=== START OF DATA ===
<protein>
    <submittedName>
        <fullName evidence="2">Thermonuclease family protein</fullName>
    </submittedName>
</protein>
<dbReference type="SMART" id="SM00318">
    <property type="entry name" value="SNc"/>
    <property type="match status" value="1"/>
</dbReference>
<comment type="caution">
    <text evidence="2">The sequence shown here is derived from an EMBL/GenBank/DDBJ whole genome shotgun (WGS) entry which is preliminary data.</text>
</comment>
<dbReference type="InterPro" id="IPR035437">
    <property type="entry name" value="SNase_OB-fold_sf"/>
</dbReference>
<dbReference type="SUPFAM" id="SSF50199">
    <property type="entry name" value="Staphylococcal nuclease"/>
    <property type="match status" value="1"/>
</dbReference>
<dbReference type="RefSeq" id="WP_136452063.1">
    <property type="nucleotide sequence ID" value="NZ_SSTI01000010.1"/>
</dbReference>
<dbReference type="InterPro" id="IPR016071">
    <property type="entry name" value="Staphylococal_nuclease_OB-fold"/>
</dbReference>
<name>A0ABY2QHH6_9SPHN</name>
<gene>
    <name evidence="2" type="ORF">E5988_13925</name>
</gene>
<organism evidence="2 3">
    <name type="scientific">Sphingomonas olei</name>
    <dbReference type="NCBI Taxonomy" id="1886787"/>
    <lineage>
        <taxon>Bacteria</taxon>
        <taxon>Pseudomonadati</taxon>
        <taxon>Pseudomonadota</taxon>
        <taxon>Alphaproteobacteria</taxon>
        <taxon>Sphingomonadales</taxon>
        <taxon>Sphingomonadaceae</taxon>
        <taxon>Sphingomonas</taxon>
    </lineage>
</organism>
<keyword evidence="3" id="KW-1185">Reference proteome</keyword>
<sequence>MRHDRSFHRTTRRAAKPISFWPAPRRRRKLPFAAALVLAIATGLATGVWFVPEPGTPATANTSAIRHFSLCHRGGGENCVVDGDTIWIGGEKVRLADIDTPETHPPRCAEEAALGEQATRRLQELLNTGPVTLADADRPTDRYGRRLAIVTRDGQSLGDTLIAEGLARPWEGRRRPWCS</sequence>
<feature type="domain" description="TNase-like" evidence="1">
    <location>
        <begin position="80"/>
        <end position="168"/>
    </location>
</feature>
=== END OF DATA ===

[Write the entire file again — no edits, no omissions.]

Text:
<protein>
    <submittedName>
        <fullName evidence="2">Thermonuclease family protein</fullName>
    </submittedName>
</protein>
<dbReference type="SMART" id="SM00318">
    <property type="entry name" value="SNc"/>
    <property type="match status" value="1"/>
</dbReference>
<comment type="caution">
    <text evidence="2">The sequence shown here is derived from an EMBL/GenBank/DDBJ whole genome shotgun (WGS) entry which is preliminary data.</text>
</comment>
<dbReference type="InterPro" id="IPR035437">
    <property type="entry name" value="SNase_OB-fold_sf"/>
</dbReference>
<dbReference type="SUPFAM" id="SSF50199">
    <property type="entry name" value="Staphylococcal nuclease"/>
    <property type="match status" value="1"/>
</dbReference>
<dbReference type="RefSeq" id="WP_136452063.1">
    <property type="nucleotide sequence ID" value="NZ_SSTI01000010.1"/>
</dbReference>
<dbReference type="InterPro" id="IPR016071">
    <property type="entry name" value="Staphylococal_nuclease_OB-fold"/>
</dbReference>
<name>A0ABY2QHH6_9SPHN</name>
<gene>
    <name evidence="2" type="ORF">E5988_13925</name>
</gene>
<organism evidence="2 3">
    <name type="scientific">Sphingomonas olei</name>
    <dbReference type="NCBI Taxonomy" id="1886787"/>
    <lineage>
        <taxon>Bacteria</taxon>
        <taxon>Pseudomonadati</taxon>
        <taxon>Pseudomonadota</taxon>
        <taxon>Alphaproteobacteria</taxon>
        <taxon>Sphingomonadales</taxon>
        <taxon>Sphingomonadaceae</taxon>
        <taxon>Sphingomonas</taxon>
    </lineage>
</organism>
<keyword evidence="3" id="KW-1185">Reference proteome</keyword>
<sequence>MRHDRSFHRTTRRAAKPISFWPAPRRRRKLPFAAALVLAIATGLATGVWFVPEPGTPATANTSAIRHFSLCHRGGGENCVVDGDTIWIGGEKVRLADIDTPETHPPRCAEEAALGEQATRRLQELLNTGPVTLADADRPTDRYGRRLAIVTRDGQSLGDTLIAEGLARPWEGRRRPWCS</sequence>
<feature type="domain" description="TNase-like" evidence="1">
    <location>
        <begin position="80"/>
        <end position="168"/>
    </location>
</feature>